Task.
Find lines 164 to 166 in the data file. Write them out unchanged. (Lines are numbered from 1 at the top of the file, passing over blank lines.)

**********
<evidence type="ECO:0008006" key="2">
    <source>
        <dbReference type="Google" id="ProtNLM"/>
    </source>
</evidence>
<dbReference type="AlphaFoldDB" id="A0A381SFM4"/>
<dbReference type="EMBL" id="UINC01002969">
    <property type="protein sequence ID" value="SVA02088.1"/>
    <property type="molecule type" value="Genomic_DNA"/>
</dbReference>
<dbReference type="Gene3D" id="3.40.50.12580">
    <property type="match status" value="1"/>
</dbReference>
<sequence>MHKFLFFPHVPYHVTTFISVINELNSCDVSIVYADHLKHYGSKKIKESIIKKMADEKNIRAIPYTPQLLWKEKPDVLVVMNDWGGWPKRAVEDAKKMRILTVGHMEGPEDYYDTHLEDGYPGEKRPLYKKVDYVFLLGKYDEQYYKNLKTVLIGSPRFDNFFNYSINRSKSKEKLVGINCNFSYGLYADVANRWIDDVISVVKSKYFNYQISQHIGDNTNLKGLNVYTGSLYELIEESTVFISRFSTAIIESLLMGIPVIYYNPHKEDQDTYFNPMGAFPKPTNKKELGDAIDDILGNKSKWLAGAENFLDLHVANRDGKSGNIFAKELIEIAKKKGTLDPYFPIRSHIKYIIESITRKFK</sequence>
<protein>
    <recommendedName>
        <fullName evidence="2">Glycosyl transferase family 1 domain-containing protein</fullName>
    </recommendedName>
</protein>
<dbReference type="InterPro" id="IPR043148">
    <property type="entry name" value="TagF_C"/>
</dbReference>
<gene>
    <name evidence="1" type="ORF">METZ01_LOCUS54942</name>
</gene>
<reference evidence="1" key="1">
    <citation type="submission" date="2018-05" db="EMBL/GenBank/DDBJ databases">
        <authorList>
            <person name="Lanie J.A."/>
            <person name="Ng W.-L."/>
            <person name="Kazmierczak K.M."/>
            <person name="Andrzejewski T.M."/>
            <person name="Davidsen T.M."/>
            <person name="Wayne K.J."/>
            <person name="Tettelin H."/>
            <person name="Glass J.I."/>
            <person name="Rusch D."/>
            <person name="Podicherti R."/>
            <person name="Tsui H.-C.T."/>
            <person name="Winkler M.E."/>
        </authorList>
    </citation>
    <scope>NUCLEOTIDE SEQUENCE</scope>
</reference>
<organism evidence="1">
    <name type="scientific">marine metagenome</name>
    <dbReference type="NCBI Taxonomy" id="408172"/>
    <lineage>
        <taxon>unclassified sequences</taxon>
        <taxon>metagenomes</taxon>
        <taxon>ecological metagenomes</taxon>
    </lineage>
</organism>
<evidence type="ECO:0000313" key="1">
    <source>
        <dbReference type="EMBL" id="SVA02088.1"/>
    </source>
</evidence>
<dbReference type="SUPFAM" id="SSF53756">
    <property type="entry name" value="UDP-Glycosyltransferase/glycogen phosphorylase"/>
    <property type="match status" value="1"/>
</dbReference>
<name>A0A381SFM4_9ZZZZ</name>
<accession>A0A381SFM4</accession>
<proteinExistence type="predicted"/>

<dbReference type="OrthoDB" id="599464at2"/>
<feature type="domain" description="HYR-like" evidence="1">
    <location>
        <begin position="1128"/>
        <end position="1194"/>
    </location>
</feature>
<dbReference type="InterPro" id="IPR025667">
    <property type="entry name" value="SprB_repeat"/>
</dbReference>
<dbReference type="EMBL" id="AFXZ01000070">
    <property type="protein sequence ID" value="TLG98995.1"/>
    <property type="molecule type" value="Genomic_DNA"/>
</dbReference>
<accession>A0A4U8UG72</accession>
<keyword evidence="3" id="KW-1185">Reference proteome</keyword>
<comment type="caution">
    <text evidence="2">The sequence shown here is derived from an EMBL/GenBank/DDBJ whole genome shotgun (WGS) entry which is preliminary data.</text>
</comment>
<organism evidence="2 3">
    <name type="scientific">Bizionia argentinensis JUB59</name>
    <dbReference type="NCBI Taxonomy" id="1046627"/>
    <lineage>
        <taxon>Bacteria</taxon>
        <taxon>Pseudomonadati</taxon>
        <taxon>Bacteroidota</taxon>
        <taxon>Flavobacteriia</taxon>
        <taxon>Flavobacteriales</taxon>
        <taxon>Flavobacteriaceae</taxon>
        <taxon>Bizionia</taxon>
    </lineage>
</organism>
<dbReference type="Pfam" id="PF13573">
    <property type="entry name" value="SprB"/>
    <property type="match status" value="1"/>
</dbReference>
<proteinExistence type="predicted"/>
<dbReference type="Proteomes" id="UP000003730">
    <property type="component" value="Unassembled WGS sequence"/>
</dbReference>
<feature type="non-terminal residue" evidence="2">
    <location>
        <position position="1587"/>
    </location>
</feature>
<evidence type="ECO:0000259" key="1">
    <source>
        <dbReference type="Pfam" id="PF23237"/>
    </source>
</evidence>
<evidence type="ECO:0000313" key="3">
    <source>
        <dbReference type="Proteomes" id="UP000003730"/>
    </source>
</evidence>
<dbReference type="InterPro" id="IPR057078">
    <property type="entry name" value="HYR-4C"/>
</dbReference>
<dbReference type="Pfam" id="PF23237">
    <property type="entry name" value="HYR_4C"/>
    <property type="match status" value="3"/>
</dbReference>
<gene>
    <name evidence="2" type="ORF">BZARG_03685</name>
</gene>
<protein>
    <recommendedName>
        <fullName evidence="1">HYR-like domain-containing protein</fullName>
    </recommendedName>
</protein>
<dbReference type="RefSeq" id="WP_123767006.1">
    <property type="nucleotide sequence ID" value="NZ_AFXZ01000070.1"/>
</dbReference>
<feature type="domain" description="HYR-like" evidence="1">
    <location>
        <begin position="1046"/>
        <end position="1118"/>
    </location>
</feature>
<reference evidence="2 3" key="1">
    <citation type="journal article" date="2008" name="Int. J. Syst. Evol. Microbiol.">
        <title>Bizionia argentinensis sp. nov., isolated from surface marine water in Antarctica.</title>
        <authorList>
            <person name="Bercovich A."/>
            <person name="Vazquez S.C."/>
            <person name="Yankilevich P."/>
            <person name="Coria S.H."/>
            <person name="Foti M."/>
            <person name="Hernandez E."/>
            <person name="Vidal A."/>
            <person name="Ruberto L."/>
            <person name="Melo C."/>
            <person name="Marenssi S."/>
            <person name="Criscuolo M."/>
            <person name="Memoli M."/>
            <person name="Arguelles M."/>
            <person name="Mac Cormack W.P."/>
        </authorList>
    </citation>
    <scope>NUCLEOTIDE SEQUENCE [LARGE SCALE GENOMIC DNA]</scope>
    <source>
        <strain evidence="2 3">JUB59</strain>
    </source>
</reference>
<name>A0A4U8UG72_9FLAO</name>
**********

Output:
    </citation>
    <scope>NUCLEOTIDE SEQUENCE [LARGE SCALE GENOMIC DNA]</scope>
    <source>